The U.S. P/C industry’s major trade associations say they oppose several provisions in draft legislation that would revamp the National Flood Insurance Program. Their big worry: that the revamp as it stands right now could harm a program that has helped boost private sector involvement.
“We oppose the legislative package in its current form as it will likely negatively impact consumers and not provide the reforms needed to encourage growth of a private flood market as an alternative,” reads the letter to the U.S. House of Representatives Committee on Financial Services/Subcommittee on Housing and Insurance, which is working on the draft NFIP revamp with a goal of renewing the program before the current version expires on Sept. 30.
The National Association of Mutual Insurance Companies, the Property Casualty Insurers Association of America, The American Insurance Association and the Independent Insurance Agents & Brokers of America jointly signed the letter.
At issue is how the draft legislation would affect the Write-Your-Own Program, which, as the trade associations note in their June 12 letter was launched in 1983 under President Ronald Regan to boost the number of homeowners with flood insurance, and improve customer service by using the private sector insurance infrastructure of “experienced insurance agents and companies to sell and service NFIP policies.”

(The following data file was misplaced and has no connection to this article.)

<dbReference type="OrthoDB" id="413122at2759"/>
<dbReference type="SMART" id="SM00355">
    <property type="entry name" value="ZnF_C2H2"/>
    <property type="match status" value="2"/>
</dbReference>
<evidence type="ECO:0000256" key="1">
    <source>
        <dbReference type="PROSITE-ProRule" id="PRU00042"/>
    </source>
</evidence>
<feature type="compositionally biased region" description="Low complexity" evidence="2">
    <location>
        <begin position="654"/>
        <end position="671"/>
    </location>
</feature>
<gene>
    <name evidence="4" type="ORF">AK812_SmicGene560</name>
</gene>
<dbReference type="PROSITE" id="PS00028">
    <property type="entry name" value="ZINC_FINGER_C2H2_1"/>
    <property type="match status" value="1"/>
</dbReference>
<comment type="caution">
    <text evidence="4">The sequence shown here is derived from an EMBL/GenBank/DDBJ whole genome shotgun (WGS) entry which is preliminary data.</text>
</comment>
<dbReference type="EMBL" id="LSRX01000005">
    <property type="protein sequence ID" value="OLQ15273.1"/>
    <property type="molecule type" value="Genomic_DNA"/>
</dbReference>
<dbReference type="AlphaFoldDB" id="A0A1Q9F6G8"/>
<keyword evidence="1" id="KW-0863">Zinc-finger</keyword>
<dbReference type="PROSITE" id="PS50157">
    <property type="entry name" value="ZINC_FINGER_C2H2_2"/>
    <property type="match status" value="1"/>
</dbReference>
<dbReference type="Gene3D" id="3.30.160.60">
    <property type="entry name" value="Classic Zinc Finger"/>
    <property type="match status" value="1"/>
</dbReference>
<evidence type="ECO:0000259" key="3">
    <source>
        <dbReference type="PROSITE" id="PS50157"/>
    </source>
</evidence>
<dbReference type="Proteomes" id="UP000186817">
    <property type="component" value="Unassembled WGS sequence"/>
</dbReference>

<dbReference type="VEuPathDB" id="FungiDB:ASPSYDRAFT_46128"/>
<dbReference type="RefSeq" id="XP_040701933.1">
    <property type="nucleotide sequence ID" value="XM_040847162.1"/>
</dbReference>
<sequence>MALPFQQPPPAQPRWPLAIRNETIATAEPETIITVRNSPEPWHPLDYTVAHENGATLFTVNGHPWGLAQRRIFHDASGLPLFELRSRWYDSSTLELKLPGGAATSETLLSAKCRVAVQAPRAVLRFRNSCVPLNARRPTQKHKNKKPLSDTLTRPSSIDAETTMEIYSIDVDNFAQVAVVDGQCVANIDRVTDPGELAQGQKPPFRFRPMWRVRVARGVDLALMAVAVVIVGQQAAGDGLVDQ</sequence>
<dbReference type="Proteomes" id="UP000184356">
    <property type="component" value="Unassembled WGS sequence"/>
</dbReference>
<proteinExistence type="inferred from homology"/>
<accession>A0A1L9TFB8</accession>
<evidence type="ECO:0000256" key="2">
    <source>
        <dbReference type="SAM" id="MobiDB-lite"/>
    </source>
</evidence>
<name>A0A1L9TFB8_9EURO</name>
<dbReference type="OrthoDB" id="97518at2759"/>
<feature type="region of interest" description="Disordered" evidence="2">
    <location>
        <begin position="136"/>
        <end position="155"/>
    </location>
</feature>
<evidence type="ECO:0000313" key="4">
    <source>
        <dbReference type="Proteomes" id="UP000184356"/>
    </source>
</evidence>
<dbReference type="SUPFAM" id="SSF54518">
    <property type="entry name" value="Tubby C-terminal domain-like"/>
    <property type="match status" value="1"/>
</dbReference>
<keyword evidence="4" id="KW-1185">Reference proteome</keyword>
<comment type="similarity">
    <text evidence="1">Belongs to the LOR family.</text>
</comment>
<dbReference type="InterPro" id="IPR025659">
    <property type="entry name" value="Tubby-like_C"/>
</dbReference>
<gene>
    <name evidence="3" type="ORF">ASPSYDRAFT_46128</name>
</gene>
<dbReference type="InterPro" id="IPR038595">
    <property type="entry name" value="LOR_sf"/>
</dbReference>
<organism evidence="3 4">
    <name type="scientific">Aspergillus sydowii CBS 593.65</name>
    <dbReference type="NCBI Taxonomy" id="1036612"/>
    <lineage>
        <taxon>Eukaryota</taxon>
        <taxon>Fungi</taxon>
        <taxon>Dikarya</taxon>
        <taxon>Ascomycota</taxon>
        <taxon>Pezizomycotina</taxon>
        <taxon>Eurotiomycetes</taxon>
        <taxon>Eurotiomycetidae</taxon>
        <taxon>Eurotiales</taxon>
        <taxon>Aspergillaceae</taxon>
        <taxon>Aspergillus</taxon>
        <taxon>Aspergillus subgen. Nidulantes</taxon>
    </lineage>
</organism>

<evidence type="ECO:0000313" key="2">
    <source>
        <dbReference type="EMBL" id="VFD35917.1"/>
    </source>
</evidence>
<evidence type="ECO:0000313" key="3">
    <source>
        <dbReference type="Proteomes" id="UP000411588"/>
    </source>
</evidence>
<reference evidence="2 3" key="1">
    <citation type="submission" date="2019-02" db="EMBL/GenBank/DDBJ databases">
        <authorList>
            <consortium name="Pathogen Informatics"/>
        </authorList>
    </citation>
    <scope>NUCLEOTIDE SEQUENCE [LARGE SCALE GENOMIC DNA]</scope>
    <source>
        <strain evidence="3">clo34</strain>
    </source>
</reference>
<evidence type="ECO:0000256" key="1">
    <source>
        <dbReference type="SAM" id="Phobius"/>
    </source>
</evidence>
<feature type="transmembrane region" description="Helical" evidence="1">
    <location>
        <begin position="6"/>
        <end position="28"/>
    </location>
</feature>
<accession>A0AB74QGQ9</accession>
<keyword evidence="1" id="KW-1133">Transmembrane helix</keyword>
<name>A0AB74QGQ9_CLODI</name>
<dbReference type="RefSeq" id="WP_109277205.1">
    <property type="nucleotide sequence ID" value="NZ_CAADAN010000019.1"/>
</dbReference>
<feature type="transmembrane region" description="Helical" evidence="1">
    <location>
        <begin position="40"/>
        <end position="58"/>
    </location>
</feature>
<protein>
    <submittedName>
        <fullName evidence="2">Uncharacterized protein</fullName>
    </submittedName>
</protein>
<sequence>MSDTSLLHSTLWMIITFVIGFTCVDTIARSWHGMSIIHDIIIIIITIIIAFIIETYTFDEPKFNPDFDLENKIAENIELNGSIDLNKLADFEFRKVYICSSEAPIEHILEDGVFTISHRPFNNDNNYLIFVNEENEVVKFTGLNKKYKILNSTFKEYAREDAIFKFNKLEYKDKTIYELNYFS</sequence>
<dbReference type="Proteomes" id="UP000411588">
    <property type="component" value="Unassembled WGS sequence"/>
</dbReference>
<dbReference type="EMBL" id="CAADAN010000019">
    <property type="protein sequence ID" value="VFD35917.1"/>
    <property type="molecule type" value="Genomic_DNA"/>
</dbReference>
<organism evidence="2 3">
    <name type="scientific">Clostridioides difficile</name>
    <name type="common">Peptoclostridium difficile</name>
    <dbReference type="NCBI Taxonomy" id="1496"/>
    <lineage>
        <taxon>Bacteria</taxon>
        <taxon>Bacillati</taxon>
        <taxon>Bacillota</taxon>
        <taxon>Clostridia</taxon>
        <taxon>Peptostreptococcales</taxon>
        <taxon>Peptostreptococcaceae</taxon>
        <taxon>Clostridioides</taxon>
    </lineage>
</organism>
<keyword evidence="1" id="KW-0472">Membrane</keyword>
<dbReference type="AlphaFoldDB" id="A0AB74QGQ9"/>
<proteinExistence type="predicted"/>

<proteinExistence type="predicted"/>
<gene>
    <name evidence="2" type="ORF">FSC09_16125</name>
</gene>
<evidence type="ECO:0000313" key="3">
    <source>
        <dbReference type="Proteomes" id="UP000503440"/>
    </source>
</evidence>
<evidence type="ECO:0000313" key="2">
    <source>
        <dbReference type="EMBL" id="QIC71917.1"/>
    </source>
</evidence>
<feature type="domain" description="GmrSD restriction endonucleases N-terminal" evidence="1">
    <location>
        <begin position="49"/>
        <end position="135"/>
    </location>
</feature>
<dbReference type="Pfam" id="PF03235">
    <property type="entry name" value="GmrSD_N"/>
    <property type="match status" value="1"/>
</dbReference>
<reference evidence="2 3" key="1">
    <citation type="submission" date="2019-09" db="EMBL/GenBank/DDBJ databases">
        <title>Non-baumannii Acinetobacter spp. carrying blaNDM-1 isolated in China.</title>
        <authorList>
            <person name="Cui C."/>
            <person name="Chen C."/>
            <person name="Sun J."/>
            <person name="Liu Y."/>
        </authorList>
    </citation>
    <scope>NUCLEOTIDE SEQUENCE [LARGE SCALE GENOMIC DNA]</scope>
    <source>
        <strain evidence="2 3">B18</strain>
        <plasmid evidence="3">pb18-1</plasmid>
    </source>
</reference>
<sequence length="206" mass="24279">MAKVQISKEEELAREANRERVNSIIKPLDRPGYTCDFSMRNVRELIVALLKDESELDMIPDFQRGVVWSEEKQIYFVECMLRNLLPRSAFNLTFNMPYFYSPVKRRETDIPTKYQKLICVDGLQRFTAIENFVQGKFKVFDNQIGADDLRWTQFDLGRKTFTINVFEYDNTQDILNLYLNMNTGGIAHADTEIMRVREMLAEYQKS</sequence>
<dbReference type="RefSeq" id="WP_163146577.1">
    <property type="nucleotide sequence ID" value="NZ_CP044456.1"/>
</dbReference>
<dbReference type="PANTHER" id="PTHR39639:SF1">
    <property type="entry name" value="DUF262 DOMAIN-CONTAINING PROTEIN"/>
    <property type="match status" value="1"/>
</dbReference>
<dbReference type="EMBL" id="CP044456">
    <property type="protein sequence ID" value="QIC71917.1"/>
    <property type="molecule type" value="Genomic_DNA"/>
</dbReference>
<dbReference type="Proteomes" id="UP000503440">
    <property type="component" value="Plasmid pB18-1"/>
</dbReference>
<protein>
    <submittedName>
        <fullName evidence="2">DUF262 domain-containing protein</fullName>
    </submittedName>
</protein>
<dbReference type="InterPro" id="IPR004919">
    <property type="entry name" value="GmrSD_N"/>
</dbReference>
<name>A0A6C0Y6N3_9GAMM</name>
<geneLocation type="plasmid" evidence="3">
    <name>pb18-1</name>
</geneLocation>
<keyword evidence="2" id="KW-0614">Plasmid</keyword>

The letter asserts that WYO companies and agents write 86 percent of all NFIP policies affecting 4.29 million policy holders. But the property/casualty trade associations are afraid that the draft House legislation would drastically reduce WYO activity, decreasing private-sector involvement in the NFIP program as a result.
“We are concerned … that several provisions in the draft legislation would dramatically reduce private sector participation in the program by adding new regulatory burdens for Write-Your-Own companies and agents while simultaneously imposing a below-market cap on their reimbursement rates for existing services provided,” the letter states.
Those changes, according to the letter, would make “continued participation in the WYO program untenable for many insurance carriers, limiting options for consumers and ultimately raising costs for the government as more and more policies move to the NFIP-Direct program.”
In arguing to take WYOs into account, the letter notes that Senate Banking Committee data has shown that WYO agents have helped educate policyholders about flood risks “and have a better claims paying record than the NFIP direct.” As well, according to the letter, “Congressional witnesses” have voiced a similar assertion that “the WYOs perform far better than the government in communicating and managing claims.”
The letter offers “policy recommendations for inclusion into a final bill” that would help reform the NFIP without adding “unnecessary and drastic costs on those who sell and service NFIP policies.”
Authors of the draft legislation say that it would introduce reforms to put the NFIP on stronger financial footing; provide aid for those who can’t afford it; improve flood mapping, mitigation efforts and claims handling; and encourage greater private participation in the market.
For a full breakdown of House’s proposed NFIP revamp, click here.
Source: NAMIC, IIABA, PCI, AIA